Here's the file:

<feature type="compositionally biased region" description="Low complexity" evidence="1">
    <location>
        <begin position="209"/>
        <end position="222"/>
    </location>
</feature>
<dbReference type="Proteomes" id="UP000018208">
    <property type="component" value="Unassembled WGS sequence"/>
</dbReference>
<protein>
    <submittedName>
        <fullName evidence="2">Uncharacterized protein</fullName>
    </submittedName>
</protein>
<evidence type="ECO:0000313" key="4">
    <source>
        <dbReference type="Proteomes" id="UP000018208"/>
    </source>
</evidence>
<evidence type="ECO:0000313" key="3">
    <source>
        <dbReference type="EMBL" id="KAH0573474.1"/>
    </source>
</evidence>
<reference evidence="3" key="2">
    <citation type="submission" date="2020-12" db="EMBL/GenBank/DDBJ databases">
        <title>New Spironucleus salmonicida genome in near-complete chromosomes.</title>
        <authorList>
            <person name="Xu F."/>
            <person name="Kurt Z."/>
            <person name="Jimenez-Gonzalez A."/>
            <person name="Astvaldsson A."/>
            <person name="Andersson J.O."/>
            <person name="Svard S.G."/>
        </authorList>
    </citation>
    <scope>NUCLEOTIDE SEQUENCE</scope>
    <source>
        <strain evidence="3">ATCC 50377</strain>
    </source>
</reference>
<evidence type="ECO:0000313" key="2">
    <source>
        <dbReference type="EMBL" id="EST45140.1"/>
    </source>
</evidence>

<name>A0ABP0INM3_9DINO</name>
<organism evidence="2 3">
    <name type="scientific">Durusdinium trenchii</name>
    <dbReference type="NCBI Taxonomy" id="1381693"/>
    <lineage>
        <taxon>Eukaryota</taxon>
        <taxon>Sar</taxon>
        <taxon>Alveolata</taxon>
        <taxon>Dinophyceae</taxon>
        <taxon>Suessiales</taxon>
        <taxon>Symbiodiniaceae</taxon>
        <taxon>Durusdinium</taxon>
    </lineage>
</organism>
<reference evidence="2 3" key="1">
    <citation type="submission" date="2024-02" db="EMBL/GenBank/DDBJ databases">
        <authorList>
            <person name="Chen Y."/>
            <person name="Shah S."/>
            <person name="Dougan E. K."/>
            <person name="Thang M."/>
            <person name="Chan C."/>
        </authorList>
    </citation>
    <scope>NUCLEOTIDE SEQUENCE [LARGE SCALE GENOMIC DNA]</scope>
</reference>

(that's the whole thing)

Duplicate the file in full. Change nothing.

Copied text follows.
<feature type="compositionally biased region" description="Low complexity" evidence="1">
    <location>
        <begin position="209"/>
        <end position="222"/>
    </location>
</feature>
<dbReference type="Proteomes" id="UP000018208">
    <property type="component" value="Unassembled WGS sequence"/>
</dbReference>
<protein>
    <submittedName>
        <fullName evidence="2">Uncharacterized protein</fullName>
    </submittedName>
</protein>
<evidence type="ECO:0000313" key="4">
    <source>
        <dbReference type="Proteomes" id="UP000018208"/>
    </source>
</evidence>
<evidence type="ECO:0000313" key="3">
    <source>
        <dbReference type="EMBL" id="KAH0573474.1"/>
    </source>
</evidence>
<reference evidence="3" key="2">
    <citation type="submission" date="2020-12" db="EMBL/GenBank/DDBJ databases">
        <title>New Spironucleus salmonicida genome in near-complete chromosomes.</title>
        <authorList>
            <person name="Xu F."/>
            <person name="Kurt Z."/>
            <person name="Jimenez-Gonzalez A."/>
            <person name="Astvaldsson A."/>
            <person name="Andersson J.O."/>
            <person name="Svard S.G."/>
        </authorList>
    </citation>
    <scope>NUCLEOTIDE SEQUENCE</scope>
    <source>
        <strain evidence="3">ATCC 50377</strain>
    </source>
</reference>
<evidence type="ECO:0000313" key="2">
    <source>
        <dbReference type="EMBL" id="EST45140.1"/>
    </source>
</evidence>

<name>A0ABP0INM3_9DINO</name>
<organism evidence="2 3">
    <name type="scientific">Durusdinium trenchii</name>
    <dbReference type="NCBI Taxonomy" id="1381693"/>
    <lineage>
        <taxon>Eukaryota</taxon>
        <taxon>Sar</taxon>
        <taxon>Alveolata</taxon>
        <taxon>Dinophyceae</taxon>
        <taxon>Suessiales</taxon>
        <taxon>Symbiodiniaceae</taxon>
        <taxon>Durusdinium</taxon>
    </lineage>
</organism>
<reference evidence="2 3" key="1">
    <citation type="submission" date="2024-02" db="EMBL/GenBank/DDBJ databases">
        <authorList>
            <person name="Chen Y."/>
            <person name="Shah S."/>
            <person name="Dougan E. K."/>
            <person name="Thang M."/>
            <person name="Chan C."/>
        </authorList>
    </citation>
    <scope>NUCLEOTIDE SEQUENCE [LARGE SCALE GENOMIC DNA]</scope>
</reference>